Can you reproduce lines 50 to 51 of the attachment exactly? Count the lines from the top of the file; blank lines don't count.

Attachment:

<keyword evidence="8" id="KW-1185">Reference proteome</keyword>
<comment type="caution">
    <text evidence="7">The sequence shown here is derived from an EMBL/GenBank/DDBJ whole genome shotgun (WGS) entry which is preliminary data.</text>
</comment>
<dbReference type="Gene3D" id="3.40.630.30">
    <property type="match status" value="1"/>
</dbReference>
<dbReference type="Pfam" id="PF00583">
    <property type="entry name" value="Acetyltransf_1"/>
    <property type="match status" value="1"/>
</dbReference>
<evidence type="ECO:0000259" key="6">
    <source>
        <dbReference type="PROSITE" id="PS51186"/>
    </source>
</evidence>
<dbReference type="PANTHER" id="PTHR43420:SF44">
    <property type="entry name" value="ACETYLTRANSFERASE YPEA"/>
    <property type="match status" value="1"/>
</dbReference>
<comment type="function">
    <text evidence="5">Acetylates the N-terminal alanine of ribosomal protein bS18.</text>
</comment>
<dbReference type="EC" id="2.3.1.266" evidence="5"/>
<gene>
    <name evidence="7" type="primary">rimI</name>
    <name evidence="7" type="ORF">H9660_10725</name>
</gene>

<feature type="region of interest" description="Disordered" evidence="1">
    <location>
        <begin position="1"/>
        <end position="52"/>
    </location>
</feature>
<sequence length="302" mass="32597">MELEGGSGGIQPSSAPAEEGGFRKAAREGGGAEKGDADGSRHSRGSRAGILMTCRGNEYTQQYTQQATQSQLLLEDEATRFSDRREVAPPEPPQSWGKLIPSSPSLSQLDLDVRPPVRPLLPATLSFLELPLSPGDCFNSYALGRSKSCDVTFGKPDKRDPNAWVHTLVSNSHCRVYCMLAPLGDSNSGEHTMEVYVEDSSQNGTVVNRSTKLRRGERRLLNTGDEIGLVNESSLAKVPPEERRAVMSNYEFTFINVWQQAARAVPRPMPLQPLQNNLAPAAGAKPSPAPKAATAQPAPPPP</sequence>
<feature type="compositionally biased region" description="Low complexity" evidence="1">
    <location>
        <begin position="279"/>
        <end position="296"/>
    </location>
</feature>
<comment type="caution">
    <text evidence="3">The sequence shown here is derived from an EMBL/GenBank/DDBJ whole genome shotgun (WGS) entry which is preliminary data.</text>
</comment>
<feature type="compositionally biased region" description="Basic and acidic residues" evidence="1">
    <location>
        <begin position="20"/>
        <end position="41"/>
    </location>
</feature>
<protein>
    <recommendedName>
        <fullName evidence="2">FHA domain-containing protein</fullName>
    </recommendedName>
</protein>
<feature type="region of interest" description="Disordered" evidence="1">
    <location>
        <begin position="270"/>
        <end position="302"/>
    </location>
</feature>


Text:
</feature>
<protein>